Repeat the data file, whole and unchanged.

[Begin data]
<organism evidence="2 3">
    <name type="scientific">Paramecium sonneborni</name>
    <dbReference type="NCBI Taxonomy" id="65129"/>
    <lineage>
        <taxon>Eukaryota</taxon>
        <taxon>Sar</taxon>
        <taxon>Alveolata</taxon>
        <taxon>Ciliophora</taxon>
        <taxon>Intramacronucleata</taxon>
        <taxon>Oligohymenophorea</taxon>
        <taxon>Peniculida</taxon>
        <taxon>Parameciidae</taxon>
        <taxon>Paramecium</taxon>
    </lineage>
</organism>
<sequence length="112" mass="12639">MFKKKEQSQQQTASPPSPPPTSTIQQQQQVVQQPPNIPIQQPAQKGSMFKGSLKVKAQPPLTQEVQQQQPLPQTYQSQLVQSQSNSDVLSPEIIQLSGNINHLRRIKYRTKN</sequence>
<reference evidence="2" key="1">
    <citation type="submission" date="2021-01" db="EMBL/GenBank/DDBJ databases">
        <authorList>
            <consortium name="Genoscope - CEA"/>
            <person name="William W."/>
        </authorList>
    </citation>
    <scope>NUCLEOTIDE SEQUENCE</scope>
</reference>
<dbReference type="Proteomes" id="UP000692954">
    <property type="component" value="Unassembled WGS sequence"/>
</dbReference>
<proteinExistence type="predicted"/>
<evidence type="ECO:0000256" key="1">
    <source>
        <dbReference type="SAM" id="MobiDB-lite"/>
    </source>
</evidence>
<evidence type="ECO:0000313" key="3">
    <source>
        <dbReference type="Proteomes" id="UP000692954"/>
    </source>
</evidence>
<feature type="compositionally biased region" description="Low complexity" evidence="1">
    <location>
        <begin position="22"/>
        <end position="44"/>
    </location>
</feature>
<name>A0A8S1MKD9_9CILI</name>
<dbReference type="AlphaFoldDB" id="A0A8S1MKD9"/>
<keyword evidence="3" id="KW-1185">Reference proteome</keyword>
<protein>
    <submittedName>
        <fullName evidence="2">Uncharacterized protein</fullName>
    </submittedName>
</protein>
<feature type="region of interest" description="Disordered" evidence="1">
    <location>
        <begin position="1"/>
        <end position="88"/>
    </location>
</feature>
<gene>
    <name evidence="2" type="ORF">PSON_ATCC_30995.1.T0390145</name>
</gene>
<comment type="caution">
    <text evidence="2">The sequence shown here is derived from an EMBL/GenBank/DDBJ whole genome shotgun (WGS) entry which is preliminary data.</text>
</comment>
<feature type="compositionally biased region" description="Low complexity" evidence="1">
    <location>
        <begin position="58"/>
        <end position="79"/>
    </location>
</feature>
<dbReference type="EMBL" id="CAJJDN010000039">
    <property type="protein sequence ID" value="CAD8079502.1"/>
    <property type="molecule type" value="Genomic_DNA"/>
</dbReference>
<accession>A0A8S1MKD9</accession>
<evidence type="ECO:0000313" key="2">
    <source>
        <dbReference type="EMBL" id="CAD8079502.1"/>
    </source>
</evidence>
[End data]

<organism evidence="2 3">
    <name type="scientific">Paramecium sonneborni</name>
    <dbReference type="NCBI Taxonomy" id="65129"/>
    <lineage>
        <taxon>Eukaryota</taxon>
        <taxon>Sar</taxon>
        <taxon>Alveolata</taxon>
        <taxon>Ciliophora</taxon>
        <taxon>Intramacronucleata</taxon>
        <taxon>Oligohymenophorea</taxon>
        <taxon>Peniculida</taxon>
        <taxon>Parameciidae</taxon>
        <taxon>Paramecium</taxon>
    </lineage>
</organism>
<sequence length="112" mass="12639">MFKKKEQSQQQTASPPSPPPTSTIQQQQQVVQQPPNIPIQQPAQKGSMFKGSLKVKAQPPLTQEVQQQQPLPQTYQSQLVQSQSNSDVLSPEIIQLSGNINHLRRIKYRTKN</sequence>
<reference evidence="2" key="1">
    <citation type="submission" date="2021-01" db="EMBL/GenBank/DDBJ databases">
        <authorList>
            <consortium name="Genoscope - CEA"/>
            <person name="William W."/>
        </authorList>
    </citation>
    <scope>NUCLEOTIDE SEQUENCE</scope>
</reference>
<dbReference type="Proteomes" id="UP000692954">
    <property type="component" value="Unassembled WGS sequence"/>
</dbReference>
<proteinExistence type="predicted"/>
<evidence type="ECO:0000256" key="1">
    <source>
        <dbReference type="SAM" id="MobiDB-lite"/>
    </source>
</evidence>
<evidence type="ECO:0000313" key="3">
    <source>
        <dbReference type="Proteomes" id="UP000692954"/>
    </source>
</evidence>
<feature type="compositionally biased region" description="Low complexity" evidence="1">
    <location>
        <begin position="22"/>
        <end position="44"/>
    </location>
</feature>
<name>A0A8S1MKD9_9CILI</name>
<dbReference type="AlphaFoldDB" id="A0A8S1MKD9"/>
<keyword evidence="3" id="KW-1185">Reference proteome</keyword>
<protein>
    <submittedName>
        <fullName evidence="2">Uncharacterized protein</fullName>
    </submittedName>
</protein>
<feature type="region of interest" description="Disordered" evidence="1">
    <location>
        <begin position="1"/>
        <end position="88"/>
    </location>
</feature>
<gene>
    <name evidence="2" type="ORF">PSON_ATCC_30995.1.T0390145</name>
</gene>
<comment type="caution">
    <text evidence="2">The sequence shown here is derived from an EMBL/GenBank/DDBJ whole genome shotgun (WGS) entry which is preliminary data.</text>
</comment>
<feature type="compositionally biased region" description="Low complexity" evidence="1">
    <location>
        <begin position="58"/>
        <end position="79"/>
    </location>
</feature>
<dbReference type="EMBL" id="CAJJDN010000039">
    <property type="protein sequence ID" value="CAD8079502.1"/>
    <property type="molecule type" value="Genomic_DNA"/>
</dbReference>
<accession>A0A8S1MKD9</accession>
<evidence type="ECO:0000313" key="2">
    <source>
        <dbReference type="EMBL" id="CAD8079502.1"/>
    </source>
</evidence>